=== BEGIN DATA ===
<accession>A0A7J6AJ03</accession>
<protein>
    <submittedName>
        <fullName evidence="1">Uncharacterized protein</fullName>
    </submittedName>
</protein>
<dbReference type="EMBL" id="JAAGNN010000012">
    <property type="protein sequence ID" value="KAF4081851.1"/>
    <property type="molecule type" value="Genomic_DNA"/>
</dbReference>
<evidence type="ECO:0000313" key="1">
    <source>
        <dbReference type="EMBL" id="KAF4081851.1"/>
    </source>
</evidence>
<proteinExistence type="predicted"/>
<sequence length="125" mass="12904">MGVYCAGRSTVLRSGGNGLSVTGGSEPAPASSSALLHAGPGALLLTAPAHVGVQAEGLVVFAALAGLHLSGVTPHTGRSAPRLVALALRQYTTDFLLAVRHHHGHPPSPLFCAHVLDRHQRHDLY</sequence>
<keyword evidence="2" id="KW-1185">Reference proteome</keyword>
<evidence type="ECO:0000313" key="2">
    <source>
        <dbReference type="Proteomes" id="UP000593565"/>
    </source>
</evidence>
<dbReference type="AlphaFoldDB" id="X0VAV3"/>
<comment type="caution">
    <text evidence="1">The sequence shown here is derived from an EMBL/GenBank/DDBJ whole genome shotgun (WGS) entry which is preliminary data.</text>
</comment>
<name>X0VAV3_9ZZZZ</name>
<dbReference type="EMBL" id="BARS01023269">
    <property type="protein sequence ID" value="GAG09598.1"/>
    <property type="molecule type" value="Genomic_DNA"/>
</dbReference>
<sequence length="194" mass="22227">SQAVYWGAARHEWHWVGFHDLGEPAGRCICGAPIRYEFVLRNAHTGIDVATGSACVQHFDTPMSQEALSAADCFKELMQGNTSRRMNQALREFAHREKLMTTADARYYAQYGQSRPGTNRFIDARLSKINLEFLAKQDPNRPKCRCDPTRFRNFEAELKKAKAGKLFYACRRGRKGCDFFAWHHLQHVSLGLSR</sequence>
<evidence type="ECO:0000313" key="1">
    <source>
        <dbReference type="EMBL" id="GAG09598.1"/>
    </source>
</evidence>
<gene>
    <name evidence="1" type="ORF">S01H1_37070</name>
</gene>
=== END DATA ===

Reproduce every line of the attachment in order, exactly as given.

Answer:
<accession>A0A7J6AJ03</accession>
<protein>
    <submittedName>
        <fullName evidence="1">Uncharacterized protein</fullName>
    </submittedName>
</protein>
<dbReference type="EMBL" id="JAAGNN010000012">
    <property type="protein sequence ID" value="KAF4081851.1"/>
    <property type="molecule type" value="Genomic_DNA"/>
</dbReference>
<evidence type="ECO:0000313" key="1">
    <source>
        <dbReference type="EMBL" id="KAF4081851.1"/>
    </source>
</evidence>
<proteinExistence type="predicted"/>
<sequence length="125" mass="12904">MGVYCAGRSTVLRSGGNGLSVTGGSEPAPASSSALLHAGPGALLLTAPAHVGVQAEGLVVFAALAGLHLSGVTPHTGRSAPRLVALALRQYTTDFLLAVRHHHGHPPSPLFCAHVLDRHQRHDLY</sequence>
<keyword evidence="2" id="KW-1185">Reference proteome</keyword>
<evidence type="ECO:0000313" key="2">
    <source>
        <dbReference type="Proteomes" id="UP000593565"/>
    </source>
</evidence>
<dbReference type="AlphaFoldDB" id="X0VAV3"/>
<comment type="caution">
    <text evidence="1">The sequence shown here is derived from an EMBL/GenBank/DDBJ whole genome shotgun (WGS) entry which is preliminary data.</text>
</comment>
<name>X0VAV3_9ZZZZ</name>
<dbReference type="EMBL" id="BARS01023269">
    <property type="protein sequence ID" value="GAG09598.1"/>
    <property type="molecule type" value="Genomic_DNA"/>
</dbReference>
<sequence length="194" mass="22227">SQAVYWGAARHEWHWVGFHDLGEPAGRCICGAPIRYEFVLRNAHTGIDVATGSACVQHFDTPMSQEALSAADCFKELMQGNTSRRMNQALREFAHREKLMTTADARYYAQYGQSRPGTNRFIDARLSKINLEFLAKQDPNRPKCRCDPTRFRNFEAELKKAKAGKLFYACRRGRKGCDFFAWHHLQHVSLGLSR</sequence>
<evidence type="ECO:0000313" key="1">
    <source>
        <dbReference type="EMBL" id="GAG09598.1"/>
    </source>
</evidence>
<gene>
    <name evidence="1" type="ORF">S01H1_37070</name>
</gene>